The ACCC has accepted a court-enforceable undertaking from Mercedes-Benz Australia/Pacific Pty Ltd (Mercedes-Benz), after Mercedes-Benz acknowledged it had failed to initiate a recall of certain C class and E class vehicles with faulty Takata airbags, due to spare parts availability, in accordance with the timeframe required under the Takata compulsory recall.
Three corporations, Grays Ecommerce Group Limited (Grays), Berwick Motor Group Pty Ltd (BMG) and HG Innovations Pty Ltd (HG Innovations), have paid penalties totalling $63,000 after the ACCC issued infringement notices against each business for allegedly selling or advertising vehicles under active recall as part of the Takata compulsory recall of vehicles fitted with defective Takata airbags.
About 3.56 million defective Takata airbags have now been replaced as part of the compulsory recall, but more than seven per cent remain outstanding and the ACCC is urging consumers not to ignore or delay responding to recall notices.
Figures released today show about 3.56 million airbags in 2.59 million vehicles were rectified as at the end of December 2019, with around 300,000 airbags in 256,000 vehicles still outstanding.
Honda and Mitsubishi have commenced voluntary recalls for vehicles manufactured between 1996 and 2000 due to a serious safety concern relating to faulty airbags.
These vehicles may have been fitted with potentially deadly Takata NADI 5-AT airbags. There is a risk these airbags may misdeploy in an accident and cause metal fragments to propel out of the airbag at high speed, resulting in serious injuries or death to vehicle occupants. There is also a risk that these airbags may under-inflate.
The ACCC is urging Australians driving a Ford Courier vehicle manufactured between 1998 and 1999 to check if the car is included in a new airbag safety recall.
Ford Australia today announced a voluntary recall of 216 Ford Courier vehicles which pose a serious safety risk that could lead to deaths or serious injuries.
The quarterly recall figures for Takata airbags reveal steady progress is being made in the recall but the ACCC is warning motorists not to become complacent.
As at 31 March 2019 around 2.1 million (69 per cent) of vehicles have been rectified leaving around 734,000 (24 per cent) of vehicles remaining.
Around 192,000 (seven per cent) of vehicles have been identified by manufacturers as written off, unregistered for more than two consecutive years, exported, scrapped, stolen or modified and unable to have the airbag replaced.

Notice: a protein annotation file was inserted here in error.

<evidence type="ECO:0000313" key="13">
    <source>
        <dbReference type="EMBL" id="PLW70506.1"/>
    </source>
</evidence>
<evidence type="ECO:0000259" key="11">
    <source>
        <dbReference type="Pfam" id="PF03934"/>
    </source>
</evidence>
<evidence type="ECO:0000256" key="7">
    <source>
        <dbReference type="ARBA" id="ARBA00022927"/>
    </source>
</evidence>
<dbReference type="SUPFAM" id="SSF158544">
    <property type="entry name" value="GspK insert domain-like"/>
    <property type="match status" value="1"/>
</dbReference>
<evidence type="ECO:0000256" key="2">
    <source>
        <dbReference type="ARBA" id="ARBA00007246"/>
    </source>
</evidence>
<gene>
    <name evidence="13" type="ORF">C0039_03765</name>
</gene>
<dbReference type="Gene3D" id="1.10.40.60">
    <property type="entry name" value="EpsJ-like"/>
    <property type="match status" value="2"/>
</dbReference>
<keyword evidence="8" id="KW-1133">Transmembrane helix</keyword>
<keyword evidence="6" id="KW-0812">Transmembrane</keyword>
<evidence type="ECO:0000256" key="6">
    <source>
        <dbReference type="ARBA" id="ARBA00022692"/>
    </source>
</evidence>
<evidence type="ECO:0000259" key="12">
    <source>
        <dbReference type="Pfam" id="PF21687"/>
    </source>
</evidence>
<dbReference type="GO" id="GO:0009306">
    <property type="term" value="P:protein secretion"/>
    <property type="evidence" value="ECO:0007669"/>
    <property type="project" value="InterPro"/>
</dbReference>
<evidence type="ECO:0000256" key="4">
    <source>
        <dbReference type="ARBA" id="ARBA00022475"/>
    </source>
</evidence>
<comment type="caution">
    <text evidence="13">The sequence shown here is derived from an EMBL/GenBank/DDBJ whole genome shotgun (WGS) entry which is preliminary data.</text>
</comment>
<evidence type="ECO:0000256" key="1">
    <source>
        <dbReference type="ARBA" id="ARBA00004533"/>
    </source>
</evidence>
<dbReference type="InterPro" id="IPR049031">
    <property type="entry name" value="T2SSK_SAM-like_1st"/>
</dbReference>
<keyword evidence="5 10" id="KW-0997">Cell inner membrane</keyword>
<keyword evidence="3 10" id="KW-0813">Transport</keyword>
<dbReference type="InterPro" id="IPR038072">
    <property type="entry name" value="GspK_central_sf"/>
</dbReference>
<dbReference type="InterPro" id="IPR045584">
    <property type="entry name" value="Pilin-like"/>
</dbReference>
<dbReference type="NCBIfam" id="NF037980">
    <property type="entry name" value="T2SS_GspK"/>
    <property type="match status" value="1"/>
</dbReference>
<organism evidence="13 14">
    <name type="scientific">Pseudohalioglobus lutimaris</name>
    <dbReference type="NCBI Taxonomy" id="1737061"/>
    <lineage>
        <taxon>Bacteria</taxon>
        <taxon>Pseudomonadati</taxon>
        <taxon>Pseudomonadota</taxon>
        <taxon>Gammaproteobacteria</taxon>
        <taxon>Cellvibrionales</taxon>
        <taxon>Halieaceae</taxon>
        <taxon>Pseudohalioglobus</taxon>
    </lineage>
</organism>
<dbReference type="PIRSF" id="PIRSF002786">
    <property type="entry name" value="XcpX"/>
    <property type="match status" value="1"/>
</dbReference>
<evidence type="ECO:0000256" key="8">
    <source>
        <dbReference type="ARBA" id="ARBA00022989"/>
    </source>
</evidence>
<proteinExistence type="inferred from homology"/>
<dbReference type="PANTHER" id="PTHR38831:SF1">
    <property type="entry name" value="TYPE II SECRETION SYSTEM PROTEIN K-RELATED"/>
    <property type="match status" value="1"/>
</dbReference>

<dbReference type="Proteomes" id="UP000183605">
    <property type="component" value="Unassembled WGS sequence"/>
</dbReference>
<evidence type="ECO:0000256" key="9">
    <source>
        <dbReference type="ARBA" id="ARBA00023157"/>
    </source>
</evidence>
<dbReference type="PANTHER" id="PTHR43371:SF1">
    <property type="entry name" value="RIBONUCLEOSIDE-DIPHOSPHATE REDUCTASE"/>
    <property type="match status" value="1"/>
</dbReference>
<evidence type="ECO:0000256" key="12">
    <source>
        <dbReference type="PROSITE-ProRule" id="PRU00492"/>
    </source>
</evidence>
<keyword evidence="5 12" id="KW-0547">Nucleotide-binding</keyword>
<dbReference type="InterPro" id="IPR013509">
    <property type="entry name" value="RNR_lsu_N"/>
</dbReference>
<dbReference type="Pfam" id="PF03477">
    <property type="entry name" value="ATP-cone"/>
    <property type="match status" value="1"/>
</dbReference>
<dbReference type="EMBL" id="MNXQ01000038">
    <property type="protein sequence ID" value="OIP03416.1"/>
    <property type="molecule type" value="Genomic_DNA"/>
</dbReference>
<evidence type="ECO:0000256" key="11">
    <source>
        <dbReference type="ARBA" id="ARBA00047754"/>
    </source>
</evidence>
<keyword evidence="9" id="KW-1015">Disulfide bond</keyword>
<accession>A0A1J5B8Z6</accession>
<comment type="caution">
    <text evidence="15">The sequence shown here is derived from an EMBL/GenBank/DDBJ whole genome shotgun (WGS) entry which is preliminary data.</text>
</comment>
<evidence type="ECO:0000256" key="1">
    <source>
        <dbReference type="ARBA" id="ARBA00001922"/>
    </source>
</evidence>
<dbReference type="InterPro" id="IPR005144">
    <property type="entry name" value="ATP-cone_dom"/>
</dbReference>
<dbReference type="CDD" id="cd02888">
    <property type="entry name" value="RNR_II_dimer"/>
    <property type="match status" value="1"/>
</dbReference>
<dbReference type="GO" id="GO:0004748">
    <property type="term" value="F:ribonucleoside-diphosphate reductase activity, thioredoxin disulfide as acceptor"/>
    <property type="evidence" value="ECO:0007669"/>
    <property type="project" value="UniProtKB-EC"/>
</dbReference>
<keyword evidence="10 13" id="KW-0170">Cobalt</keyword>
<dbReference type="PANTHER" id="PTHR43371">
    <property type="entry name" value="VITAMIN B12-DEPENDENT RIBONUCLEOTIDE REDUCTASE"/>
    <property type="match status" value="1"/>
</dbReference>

Following the issue of infringement notices by the ACCC, Target Australia Pty Ltd and Baby Bunting Pty Ltd have paid penalties totalling $37,800 and $25,200 respectively for selling and marketing unsafe convertible strollers, and have each entered into court enforceable undertakings.
The convertible strollers were marketed as safe to be used as strollers for transporting babies and young children, but did not comply with the mandatory safety standard for prams and strollers.
Australia’s largest ever recall is now well underway with new figures released today detailing the first quarter of compulsory Takata airbag replacements under the Mandatory Recall Notice issued by the Australian Government.
More than 350,000 faulty Takata airbags were replaced in the quarter following 1 July 2018, equal to more than 3,000 replacements each day.
Some 2.5 million faulty Takata airbags have already been replaced in around 1.6 million vehicles to date, since the start of voluntary recalls in 2009.
The ACCC has released comprehensive state-by-state data detailing recall rates for deadly Takata airbags, and the first data detailing progress made by various vehicle manufacturers in removing them from Australian cars.
The ACCC says one year since the ACCC started overseeing the Takata airbag recall,
1.8 million potentially deadly airbags still need replacing as part of a compulsory recall that will run until 2020.
Over the past 12 months, 1.1 million faulty Takata airbags have been replaced in around 930,000 vehicles.
The ACCC is urging drivers of vehicles with defective Takata airbags installed to check if their car is affected by the biggest global vehicle recall in history before driving long distances this summer.